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(Potentially) Unethical Colleague

I have this colleague who is somewhat sloppy with their work e.g. not doing proper experiments, not ensuring the setups are correct, wrong citations, etc.

Now, we're all humans and we do mistakes; I appreciate that. However, if it's just pure laziness and the don't-care-attitude... that I've a problem.

Would you consider this lazy-don't-care-attitude unethical? Or, at least problematic to you in a huge way? How do you handle them?

Hyper-critical supervisor - reality check needed!

Quote From MeaninginLife:
The worst supervisor is not someone who is hyper-critical,
The worst thing a supervisor can do is to provide no feedback or refuse to give any comment.

My supervisor doesn't give any comments so far on my papers...

Finished conference; can I automatically assume it has been published in the conference proceeding?

Ok I didn't go to this particular conference that has accepted my paper; I wanted to cite the paper but can I site it as a paper that has been published (in a proceeding)?

Do I need to cite/put the citations?

Thank you for the replies.

The talk has been cited; the speaker is a prominent member of the research community. I've also cited my own paper; I needed some data to support the paper.

The lectures; well, I heard them years ago during my undergraduate degree and the lecturers were using the textbooks to deliver the materials (I think).

Do I need to cite/put the citations?

I've written a lot of things on this particular paper that I'm planning to submit to a conference; most of the things that I've written are based on my readings, attended lectures, own understanding, talks, etc. I wrote all the things on the paper by myself so I basically wrote them based on my understanding; should I cite them though?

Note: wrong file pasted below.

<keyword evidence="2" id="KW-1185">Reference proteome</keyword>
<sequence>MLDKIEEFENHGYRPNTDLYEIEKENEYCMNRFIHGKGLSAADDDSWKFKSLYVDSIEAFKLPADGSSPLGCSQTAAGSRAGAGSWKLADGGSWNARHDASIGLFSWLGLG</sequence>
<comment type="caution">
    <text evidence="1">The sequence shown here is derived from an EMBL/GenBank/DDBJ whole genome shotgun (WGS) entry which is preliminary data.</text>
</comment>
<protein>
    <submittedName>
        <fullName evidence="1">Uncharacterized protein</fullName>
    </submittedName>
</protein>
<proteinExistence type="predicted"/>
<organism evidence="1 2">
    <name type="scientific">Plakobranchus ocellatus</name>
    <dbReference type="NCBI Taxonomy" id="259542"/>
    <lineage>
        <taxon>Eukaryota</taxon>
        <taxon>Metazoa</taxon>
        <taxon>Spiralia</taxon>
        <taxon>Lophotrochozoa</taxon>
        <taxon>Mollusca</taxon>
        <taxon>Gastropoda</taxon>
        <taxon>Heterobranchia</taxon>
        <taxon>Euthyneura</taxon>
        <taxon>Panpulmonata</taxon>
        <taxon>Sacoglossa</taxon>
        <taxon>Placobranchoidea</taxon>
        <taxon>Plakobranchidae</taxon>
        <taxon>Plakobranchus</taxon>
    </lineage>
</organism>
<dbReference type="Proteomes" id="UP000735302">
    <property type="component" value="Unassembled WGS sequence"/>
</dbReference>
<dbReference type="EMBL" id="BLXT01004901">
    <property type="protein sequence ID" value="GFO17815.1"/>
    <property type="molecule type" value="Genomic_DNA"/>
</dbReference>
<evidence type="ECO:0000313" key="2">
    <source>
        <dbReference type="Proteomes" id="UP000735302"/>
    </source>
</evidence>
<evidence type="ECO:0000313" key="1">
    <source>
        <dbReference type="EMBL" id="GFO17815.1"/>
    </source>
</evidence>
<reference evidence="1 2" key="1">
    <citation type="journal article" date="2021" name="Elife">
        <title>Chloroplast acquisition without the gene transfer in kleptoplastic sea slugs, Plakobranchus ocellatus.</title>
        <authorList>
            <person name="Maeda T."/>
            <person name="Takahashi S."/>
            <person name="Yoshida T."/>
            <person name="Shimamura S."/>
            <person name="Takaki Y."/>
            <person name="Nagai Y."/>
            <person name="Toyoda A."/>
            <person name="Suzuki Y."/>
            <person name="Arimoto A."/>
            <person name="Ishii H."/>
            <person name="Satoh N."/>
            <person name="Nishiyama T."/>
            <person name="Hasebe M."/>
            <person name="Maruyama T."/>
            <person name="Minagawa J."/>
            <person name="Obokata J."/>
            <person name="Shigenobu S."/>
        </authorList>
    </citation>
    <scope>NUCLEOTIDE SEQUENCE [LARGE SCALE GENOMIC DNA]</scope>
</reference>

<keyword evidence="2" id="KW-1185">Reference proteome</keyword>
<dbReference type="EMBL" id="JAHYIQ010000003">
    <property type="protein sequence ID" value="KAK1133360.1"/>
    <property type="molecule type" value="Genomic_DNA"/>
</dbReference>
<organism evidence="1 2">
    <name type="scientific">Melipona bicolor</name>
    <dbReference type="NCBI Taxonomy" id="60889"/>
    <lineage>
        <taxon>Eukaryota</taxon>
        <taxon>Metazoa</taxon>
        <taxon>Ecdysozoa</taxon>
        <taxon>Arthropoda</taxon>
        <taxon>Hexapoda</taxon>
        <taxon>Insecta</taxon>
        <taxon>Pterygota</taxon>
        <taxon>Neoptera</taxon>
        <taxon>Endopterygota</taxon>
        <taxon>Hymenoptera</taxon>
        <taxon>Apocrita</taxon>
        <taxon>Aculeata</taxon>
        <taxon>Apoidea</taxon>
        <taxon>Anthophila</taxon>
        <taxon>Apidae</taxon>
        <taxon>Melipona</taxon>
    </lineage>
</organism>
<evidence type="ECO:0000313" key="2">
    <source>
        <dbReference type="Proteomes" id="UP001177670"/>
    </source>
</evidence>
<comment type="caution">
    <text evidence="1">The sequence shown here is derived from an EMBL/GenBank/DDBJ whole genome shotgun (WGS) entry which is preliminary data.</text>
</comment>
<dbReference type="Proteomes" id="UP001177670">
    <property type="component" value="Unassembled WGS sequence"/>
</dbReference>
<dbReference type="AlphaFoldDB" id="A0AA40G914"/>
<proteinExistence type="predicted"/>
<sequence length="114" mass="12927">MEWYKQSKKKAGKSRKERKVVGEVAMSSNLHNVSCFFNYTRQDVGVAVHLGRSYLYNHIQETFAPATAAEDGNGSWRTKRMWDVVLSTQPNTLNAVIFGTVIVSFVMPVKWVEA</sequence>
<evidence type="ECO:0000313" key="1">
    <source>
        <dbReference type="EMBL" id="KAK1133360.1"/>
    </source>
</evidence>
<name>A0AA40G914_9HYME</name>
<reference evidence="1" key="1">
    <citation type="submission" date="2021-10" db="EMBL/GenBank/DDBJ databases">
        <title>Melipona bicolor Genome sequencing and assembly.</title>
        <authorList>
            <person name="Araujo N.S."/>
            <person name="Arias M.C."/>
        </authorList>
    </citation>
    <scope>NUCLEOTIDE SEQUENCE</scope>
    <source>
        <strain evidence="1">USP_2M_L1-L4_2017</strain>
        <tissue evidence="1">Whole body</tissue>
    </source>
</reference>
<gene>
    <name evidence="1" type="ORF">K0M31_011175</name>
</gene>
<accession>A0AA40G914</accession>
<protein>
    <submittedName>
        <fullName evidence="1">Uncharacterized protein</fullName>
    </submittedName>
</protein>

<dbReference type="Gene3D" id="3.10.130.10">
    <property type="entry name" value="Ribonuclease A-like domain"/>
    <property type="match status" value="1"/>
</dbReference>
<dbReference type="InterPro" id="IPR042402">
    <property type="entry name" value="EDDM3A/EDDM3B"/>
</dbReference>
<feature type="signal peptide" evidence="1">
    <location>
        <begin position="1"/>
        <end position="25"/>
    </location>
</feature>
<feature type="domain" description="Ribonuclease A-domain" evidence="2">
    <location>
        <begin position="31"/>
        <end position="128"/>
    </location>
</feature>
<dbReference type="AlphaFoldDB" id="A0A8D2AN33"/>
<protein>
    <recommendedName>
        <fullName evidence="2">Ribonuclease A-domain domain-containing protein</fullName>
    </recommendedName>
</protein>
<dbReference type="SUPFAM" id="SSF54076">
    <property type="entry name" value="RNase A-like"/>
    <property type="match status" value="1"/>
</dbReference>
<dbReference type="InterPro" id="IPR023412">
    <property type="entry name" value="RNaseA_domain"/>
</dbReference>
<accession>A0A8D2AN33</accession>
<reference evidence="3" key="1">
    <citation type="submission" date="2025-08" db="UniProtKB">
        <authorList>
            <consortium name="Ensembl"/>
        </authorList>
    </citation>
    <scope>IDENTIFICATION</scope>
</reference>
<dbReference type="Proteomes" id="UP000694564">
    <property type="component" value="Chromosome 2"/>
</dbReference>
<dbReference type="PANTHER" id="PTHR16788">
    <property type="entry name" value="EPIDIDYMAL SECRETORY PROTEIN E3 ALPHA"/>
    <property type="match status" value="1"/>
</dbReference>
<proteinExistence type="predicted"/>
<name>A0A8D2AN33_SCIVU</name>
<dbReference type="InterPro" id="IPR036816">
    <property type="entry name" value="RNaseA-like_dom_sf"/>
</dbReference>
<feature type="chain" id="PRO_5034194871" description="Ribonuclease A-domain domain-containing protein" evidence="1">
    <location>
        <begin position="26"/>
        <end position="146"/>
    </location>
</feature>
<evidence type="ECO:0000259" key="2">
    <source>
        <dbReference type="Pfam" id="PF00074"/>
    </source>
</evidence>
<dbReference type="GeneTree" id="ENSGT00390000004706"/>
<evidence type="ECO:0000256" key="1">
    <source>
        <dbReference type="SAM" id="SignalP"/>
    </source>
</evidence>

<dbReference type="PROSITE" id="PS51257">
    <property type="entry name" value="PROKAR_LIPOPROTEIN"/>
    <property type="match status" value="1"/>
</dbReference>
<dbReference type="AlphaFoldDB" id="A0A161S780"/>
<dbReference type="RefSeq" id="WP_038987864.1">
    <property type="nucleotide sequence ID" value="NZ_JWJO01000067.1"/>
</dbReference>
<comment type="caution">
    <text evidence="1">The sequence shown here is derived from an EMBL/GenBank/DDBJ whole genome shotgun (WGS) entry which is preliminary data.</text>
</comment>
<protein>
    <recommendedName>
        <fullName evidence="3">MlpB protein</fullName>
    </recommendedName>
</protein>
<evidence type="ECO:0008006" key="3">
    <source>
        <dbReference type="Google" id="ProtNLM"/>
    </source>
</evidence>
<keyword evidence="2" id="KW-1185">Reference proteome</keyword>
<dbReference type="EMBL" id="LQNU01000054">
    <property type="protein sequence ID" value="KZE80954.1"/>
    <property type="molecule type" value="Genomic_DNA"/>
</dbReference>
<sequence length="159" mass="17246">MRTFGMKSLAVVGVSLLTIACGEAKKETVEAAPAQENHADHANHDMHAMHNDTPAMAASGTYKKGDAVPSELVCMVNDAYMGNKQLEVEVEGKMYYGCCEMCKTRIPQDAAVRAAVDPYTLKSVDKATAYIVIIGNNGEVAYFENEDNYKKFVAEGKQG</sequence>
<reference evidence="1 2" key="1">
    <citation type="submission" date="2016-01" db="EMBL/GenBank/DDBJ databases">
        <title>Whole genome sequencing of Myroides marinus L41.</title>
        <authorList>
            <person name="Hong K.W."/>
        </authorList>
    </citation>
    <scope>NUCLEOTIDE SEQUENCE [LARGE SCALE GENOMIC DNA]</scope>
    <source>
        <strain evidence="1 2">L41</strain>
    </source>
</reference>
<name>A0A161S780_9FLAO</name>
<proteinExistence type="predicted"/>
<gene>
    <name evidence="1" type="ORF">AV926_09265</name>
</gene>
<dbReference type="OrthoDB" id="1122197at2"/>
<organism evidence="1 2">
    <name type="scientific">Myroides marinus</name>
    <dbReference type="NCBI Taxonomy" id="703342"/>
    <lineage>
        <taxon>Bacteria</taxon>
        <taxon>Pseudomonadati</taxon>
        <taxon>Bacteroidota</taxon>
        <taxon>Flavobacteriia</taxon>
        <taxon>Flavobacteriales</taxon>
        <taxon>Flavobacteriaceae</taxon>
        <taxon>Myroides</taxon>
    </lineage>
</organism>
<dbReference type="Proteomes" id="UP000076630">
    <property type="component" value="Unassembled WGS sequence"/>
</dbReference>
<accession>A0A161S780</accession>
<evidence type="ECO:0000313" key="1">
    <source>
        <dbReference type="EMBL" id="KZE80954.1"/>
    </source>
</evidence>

I have my reference section but for this paper, I only put citations/references if it's something like:
(1)definitions (e.g. "Smith (1999) defined ... ")
(2)ideas from the actual inventor that needs to be named (e.g. "Smith (1982) stated ... ").
(3)data from the paper(s) (e.g. "Table 1, from Smith (1980)" )
(4)anything that needs to be "supported by someone else" (e.g. "This has been supported by Smith (1991)").

I also want to limit the actual citations/references so that I don't have to check them one-by-one to ensure that I'm citing/referring the correct things.

Other than the 4 things I mentioned above, what I've written is a mixture of my readings, attended lecturers, own understanding, talks, etc; should I cite/reference them?

Difference(s) between preparing a paper to be submitted to a conference (proceeding) and a journal?

Quote From MeaninginLife:
There are at least two more differences:

1. Money versus free

For Conference papers (proceeding), you usually need to register and pay certain amount of money. For journal papers, it can be free of charge, and receive free pre-prints.
However, there are open access journals which require “money”! These journals have been criticized on quality grounds, as the need to obtain *extra* publication fees could result in these journals to relax the standard of peer review. I was told to avoid these journals.

2. Open versus close

You can be openly praised for your research, but I have also seen postgraduate students look very *pale* after their presentations. Why? Some professors enjoy attending the presentations and attacking students' work publicly; your supervisor’s reputation may also be affected. Your work could be known useless openly!
However, reviewers’ comments from journals may hint that your papers are worthless; but only the editor, reviewers and you know this outcome. It could be kept as a secret. :-)

Thank you!

I didn't know that submitting to a journal can be free. Hurmm... how could it be free? Even the top ones?
Additionally, would the process of acceptance for a peer-reviewed journal be longer than a peer-reviewed conference?

Wait, if a peer-reviewed (conference) paper has been accepted, why would it be considered worthless after the presentation? If the professors consider it worthless, then surely that's that fault of the reviewer.

I assume for journal publications, unlike conference proceedings, there are no presentations?

Difference(s) between preparing a paper to be submitted to a conference (proceeding) and a journal?

Is there a difference(s) between preparing a paper to be submitted to a conference (proceeding) and a journal?

Absent from conference presentation?

Quote From MeaninginLife: